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The Honolulu Advertiser
Posted on: Thursday, September 26, 2002

Birds tested for West Nile virus

By Robbie Dingeman
Advertiser Health Writer

State on watch for fatal disease
The state is interested in examining carcasses of birds that would likely die soonest if exposed to the West Nile virus: mynah, sparrow, finch, cardinal, bulbul and Hawaiian owl (and also the hawk on the Big Island).

House sparrow

Java sparrow



State Department of Health photos

State officials seeking to prevent West Nile virus from taking hold in the Islands yesterday asked residents to become part of an early warning system against the disease.

Department of Health officials urged people who find certain types of dead birds that could be indicators of infection to bag them for collection and turn them in.

There have been no instances of the disease in Hawai'i, but the bird collection is part of a statewide effort to monitor the birds in the wild, which are vulnerable to West Nile virus.

As of yesterday, the virus had spread to 42 states and infected people in at least 2,121 confirmed cases, killing 104, according to the Centers for Disease Control and Prevention.

State Health Director Bruce Anderson said the state is interested in examining carcasses of these birds: mynah, sparrow, finch, cardinal, bulbul and Hawaiian owl (and hawk on the Big Island). These birds are not expected to introduce the disease but would likely die soonest if the disease came here.

Dr. Paul Effler, state epidemiologist, said dead-bird surveillance programs in other states have been able to quickly pick up on any introduction of the disease.

"From a human perspective, West Nile is a major public health threat," he said. "This is a proactive, pre-emptive approach to try and make sure we're ready should the threat actually increase from the Mainland."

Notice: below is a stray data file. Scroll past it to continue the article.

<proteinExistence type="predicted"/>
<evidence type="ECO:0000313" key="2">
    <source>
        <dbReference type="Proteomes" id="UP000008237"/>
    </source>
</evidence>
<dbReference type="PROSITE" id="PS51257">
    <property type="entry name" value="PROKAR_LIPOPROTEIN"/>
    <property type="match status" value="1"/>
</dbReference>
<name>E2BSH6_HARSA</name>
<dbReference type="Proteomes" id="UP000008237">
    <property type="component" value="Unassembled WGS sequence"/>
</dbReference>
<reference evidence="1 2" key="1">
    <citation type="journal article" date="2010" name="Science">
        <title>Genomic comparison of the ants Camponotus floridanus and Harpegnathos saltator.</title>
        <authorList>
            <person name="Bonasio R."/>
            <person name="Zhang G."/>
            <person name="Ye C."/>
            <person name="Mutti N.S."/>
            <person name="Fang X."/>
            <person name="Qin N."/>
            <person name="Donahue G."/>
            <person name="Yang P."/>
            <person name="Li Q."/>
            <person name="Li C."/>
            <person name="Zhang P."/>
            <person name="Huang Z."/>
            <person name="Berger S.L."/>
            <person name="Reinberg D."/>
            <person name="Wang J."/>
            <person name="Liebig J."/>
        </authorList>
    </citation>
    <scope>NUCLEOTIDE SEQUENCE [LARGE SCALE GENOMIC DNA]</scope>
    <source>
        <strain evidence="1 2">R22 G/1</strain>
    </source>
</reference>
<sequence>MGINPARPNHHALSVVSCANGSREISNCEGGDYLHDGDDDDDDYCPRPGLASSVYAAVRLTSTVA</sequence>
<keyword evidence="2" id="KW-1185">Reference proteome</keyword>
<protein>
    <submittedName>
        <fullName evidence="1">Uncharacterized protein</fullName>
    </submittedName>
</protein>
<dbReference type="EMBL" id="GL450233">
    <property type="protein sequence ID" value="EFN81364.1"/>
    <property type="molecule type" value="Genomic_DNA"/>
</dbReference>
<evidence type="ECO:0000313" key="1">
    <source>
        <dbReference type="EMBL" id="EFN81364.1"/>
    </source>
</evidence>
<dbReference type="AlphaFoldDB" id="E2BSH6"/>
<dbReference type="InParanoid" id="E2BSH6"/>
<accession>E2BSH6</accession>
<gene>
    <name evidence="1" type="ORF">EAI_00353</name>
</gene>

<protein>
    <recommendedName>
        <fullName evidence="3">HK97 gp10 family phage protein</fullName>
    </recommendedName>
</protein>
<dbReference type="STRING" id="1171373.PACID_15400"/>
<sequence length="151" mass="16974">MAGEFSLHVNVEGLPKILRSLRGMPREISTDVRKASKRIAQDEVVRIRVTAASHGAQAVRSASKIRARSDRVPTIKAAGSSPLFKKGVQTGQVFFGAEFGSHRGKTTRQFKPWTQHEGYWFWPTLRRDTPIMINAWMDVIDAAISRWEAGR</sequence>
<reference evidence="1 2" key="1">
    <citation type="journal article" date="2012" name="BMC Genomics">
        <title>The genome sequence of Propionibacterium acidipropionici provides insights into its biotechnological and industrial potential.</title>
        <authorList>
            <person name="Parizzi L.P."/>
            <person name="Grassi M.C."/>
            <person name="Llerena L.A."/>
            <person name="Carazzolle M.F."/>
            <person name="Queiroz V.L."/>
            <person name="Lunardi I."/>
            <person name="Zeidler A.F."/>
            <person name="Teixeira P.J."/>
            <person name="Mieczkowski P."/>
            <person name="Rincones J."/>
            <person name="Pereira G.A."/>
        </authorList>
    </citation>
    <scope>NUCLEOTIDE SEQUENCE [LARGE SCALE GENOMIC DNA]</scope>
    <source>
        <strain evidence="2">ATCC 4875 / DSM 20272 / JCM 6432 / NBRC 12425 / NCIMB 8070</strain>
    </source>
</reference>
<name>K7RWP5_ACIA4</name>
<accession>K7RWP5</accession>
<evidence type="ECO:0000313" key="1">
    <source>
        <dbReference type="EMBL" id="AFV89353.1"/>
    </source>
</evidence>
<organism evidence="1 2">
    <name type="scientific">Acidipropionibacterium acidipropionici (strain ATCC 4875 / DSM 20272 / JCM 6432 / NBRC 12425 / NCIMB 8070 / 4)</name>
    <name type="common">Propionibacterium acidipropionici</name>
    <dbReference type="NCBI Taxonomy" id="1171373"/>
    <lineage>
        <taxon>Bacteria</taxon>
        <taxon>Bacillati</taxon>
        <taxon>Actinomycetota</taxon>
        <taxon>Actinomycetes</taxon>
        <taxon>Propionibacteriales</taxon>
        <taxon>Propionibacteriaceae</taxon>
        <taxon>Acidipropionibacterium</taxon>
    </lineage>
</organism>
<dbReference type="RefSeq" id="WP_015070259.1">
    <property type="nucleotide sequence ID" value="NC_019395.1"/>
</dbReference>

The Department of Health joined with the Department of Agriculture and the Department of Land and Natural Resources yesterday in announcing the coordinated campaign to try to identify potential carriers of the virus.

West Nile cuts across species boundaries, threatening native birds and horses. It is transmitted by mosquitoes. Humans who are bitten by an infected mosquito can become infected.

Veterinarian Greg Massey, who specializes in endangered species of birds, said there is evidence that birds can pass the disease to one another but that horses do not pass it on to one another.

The virus is believed to be spread by migrating birds, but Massey said it seems unlikely that a bird infected with the virus would be able to fly the 2,700 miles from the Mainland to Hawa'i.

Michael Buck of the Department of Land and Natural Resources said some state staff members will also be picking up the dead birds.

If you find a dead bird

• Check to see if it is one of these: mynah, sparrow, finch, cardinal, bulbul or Hawaiian owl (and hawk on the Big Island).

• Collect the bird using rubber gloves or by slipping a plastic bag over your hand like a glove, picking up the bird, then turning the bag inside out. Put that bag into a second bag and seal it.

• Keep it cool until you can turn it in. On O'ahu, take the bird to the Hawaiian Humane Society, 2700 Wai'alae Ave. Collection sites will also open on Neighbor Islands.

• Department of Health's Web site for West Nile virus

The state Board of Agriculture today is expected to approve emergency rules that would require birds headed for Hawai'i to undergo a pre-import quarantine in a mosquito-proof facility. State veterinarian James Foppoli said he understands that such a precaution will face some opposition. "It's not going to be popular," he said.

Kenneth Matsui, president of the Petland Inc. stores, said he thinks the rules may go too far in applying to all imported birds and not just those from an area where the virus is widespread.

Matsui said his company brings in parakeets from areas where the virus is not prevalent. The proposed restrictions, he said, "would raise the cost, and I don't know by how much, and it would reduce the availability."

Reach Robbie Dingeman at rdingeman@honoluluadvertiser.com or 535-2429.